Dawn Nafusm- April 2016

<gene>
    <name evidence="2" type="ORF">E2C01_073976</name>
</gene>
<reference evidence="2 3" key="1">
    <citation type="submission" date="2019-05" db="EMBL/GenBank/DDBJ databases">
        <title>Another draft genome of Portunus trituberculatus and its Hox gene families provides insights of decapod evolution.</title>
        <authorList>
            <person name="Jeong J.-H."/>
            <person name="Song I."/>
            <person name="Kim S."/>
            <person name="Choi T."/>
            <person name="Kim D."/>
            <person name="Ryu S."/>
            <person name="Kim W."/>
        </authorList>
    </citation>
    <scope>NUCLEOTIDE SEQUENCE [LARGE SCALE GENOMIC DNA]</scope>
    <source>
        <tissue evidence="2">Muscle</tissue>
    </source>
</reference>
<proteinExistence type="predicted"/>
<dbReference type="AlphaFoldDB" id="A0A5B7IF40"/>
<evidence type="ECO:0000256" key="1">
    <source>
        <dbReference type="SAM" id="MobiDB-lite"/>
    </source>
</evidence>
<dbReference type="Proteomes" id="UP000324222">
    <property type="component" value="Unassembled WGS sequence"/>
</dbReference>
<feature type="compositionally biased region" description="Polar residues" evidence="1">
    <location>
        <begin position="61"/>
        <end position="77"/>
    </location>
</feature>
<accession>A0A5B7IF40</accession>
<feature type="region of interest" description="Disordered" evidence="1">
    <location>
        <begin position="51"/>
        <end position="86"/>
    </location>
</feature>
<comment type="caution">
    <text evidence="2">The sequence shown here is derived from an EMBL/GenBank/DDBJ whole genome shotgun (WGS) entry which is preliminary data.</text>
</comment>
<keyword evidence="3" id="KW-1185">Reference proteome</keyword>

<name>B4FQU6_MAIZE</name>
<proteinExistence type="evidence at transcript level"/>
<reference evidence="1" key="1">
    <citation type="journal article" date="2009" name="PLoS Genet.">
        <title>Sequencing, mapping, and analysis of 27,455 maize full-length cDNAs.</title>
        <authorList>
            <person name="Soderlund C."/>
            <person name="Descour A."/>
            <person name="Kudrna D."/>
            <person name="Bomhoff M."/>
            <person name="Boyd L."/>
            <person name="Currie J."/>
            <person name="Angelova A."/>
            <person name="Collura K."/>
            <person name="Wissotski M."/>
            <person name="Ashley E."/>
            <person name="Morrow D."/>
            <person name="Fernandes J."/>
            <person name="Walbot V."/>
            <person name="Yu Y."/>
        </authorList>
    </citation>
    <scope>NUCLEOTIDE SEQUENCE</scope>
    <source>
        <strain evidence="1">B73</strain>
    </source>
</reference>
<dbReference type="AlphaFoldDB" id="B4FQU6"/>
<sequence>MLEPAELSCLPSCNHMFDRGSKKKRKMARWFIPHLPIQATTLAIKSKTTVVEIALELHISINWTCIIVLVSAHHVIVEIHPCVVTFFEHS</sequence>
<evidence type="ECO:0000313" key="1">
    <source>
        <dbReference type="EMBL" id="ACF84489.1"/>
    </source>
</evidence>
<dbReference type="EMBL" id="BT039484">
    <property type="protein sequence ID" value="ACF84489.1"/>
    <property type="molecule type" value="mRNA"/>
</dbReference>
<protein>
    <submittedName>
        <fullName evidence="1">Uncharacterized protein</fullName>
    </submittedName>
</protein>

"People are attracted to the longitudinal dimensions of quantified self data because it allows individuals to see patterns and trends in behaviour that can be linked to other life factors or circumstances. The data allows individuals to accumulate and interpret intimately subjective experiences. The ‘most quantified man on earth’, Chris Dancy, is one of the first to commit to micro-analysis of himself through first connecting himself to over five sensors per day. He started this project during a period of where he felt life pressures were getting on top of him. Mr Dancy was just as interested to know about the quality of the air around him as he was in knowing how much liquid he could drink before sleeping without having to get up to use the facilities, with how self-tracking could help him with weight loss. Over time, Dancy has used up to 700 sensors, devices, applications, and services to track, analyse, and optimize his life, his website tells us: from his calorie intake to his spiritual well-being. The sensors in his house measure his REM sleep, pulse, skin temperature and are placed even in his bedroom and bathroom to find correlations across aspects of his life. Dancy documents every activity at work in his Google Calendar, recording tweets, taking screenshots of all online activity so that he has a timeline of his entire work life. Dancy indicates on his website that quantification has allowed him to see connections of ‘otherwise invisible data, resulting in dramatic upgrades to his health, productivity, and quality of life’. Dancy became quite politicised after his experiences with self-tracking and actually states ‘if you can measure it, someone will, and that somebody should be you’ (Finley, 2013)."